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Re: The old raw devices chestnut.

From: Noons <>
Date: Mon, 12 Apr 2004 20:35:46 +1000
Message-ID: <407a7113$0$4574$>

"Jim Smith" <> wrote in message
> This question was prompted by a thread on the a postgres mailing list
> during which someone (Gregory Williamson) claimed
> <quote>
> raw devices, at least on Solaris, are about 10 times as fast as cooked
> file systems for Informix.
> <quote>

Let's see first if we can all understand what the heck is meant by "faster"?

Is it faster I/O requests?
Or faster I/O overall?
Or less CPU used?

Here is IME:

1- Raw does not make for "faster" I/O. I/O speed is defined by your hardware (disk + controller) and raw or cooked means nothing in that context.

2- Raw produces overall faster I/O response, all else being equal.

3- However, this can be MUCH faster, or slightly faster.


If db is reading off the file system buffer cache, then it is eminently STUPID to claim "file system I/O" is faster: there is no I/O in that case, just in-memory access!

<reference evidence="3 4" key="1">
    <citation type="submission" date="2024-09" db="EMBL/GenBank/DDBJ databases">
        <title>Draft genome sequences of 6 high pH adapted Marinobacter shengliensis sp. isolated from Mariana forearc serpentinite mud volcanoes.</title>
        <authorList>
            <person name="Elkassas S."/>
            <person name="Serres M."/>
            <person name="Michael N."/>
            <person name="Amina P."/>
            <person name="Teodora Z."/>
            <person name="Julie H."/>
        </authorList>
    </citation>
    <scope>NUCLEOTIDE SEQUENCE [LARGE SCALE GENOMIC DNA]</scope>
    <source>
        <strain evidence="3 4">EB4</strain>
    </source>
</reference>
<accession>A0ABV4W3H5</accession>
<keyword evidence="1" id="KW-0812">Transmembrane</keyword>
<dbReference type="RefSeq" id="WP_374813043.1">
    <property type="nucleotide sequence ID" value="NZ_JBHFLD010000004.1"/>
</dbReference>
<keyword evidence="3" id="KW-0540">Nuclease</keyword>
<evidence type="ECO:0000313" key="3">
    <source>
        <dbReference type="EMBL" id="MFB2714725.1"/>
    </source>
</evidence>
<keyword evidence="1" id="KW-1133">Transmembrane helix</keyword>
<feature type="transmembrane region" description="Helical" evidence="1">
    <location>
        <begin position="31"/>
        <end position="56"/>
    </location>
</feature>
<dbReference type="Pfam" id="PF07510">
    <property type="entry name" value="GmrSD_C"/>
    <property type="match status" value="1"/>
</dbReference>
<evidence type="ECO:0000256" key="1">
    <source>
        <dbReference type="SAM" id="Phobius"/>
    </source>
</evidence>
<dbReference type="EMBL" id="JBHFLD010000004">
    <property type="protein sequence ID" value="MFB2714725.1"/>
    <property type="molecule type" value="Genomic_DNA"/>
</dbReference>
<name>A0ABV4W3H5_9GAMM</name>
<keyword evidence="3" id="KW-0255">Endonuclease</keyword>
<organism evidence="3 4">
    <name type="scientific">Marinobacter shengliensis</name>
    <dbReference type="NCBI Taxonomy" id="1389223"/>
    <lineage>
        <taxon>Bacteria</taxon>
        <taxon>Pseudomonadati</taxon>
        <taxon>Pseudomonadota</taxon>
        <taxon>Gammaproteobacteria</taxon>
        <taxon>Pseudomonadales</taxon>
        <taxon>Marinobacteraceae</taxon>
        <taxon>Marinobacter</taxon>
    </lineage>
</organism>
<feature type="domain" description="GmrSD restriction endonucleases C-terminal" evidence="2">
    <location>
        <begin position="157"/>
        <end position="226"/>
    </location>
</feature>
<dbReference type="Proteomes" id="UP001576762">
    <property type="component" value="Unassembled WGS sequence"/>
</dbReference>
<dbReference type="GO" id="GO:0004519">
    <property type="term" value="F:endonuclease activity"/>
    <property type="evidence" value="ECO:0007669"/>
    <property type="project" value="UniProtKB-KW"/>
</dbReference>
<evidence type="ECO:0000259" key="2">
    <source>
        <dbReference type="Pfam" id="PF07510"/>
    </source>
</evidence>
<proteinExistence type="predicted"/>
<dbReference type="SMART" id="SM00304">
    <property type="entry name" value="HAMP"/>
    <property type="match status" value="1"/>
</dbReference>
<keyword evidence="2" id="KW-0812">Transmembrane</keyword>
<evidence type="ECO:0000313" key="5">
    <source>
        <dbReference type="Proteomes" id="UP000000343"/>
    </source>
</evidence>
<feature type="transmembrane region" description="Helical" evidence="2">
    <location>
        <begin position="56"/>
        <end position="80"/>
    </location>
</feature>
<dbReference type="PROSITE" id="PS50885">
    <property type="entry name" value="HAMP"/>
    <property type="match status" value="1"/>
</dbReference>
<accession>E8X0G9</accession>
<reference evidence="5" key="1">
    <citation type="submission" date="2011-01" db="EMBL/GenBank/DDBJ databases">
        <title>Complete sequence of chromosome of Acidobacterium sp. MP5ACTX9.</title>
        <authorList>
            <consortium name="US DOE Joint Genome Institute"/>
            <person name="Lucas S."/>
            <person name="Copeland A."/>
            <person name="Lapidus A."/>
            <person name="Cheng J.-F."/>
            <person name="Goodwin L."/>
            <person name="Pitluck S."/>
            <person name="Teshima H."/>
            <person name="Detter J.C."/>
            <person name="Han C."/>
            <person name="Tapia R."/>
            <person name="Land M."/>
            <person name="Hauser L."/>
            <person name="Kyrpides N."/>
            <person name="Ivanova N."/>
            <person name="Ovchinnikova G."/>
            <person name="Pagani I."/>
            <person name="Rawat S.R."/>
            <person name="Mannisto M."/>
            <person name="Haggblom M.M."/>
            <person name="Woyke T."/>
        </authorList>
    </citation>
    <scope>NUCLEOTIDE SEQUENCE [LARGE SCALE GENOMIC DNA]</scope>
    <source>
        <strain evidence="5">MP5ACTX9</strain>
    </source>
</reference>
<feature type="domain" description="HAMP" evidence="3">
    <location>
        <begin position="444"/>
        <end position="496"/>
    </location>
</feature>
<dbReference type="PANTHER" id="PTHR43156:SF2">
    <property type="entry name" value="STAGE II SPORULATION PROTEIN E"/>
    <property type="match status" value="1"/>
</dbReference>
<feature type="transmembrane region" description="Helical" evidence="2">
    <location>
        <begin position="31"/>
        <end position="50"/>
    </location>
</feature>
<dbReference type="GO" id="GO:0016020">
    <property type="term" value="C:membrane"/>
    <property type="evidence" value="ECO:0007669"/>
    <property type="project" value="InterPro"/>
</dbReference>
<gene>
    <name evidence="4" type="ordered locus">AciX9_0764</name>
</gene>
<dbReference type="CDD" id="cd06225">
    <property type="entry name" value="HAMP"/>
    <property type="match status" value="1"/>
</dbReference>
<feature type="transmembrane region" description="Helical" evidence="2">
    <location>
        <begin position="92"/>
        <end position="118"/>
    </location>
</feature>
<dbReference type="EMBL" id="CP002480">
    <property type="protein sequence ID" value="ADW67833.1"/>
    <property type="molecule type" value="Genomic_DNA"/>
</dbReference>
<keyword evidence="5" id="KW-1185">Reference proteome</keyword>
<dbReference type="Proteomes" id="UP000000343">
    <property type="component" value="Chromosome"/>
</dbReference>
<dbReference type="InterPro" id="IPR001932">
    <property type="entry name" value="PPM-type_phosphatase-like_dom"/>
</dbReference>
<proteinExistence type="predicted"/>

If db is reading from disk to fs cache and then copying from there to db cache then raw will be faster: it doesn't need to copy into the fs cache, I/O goes directly to the db cache. In such cases one notices a marked drop in CPU use(!) rather than I/O use by switching to raw: the block/page copy doesn't come cheap or free.

If the fs cache allows for referencing via pointers from the db processes, then the fs I/O will be almost same speed as raw but CPU use will be a little higher: use of indirect addressing (via pointers) is slightly heavier on resources than direct addressing (via segment addressing).

However a fs cache will be servicing requests from the ENTIRE system, not just the database hardware. So the potential for heavy interference with the db I/O activity is there. As such if the system is not a dedicated db server, one can see some wild variations in I/O response times with varying system loads.

It all depends on what is being measured, and when and how.

Nuno Souto
Received on Mon Apr 12 2004 - 05:35:46 CDT

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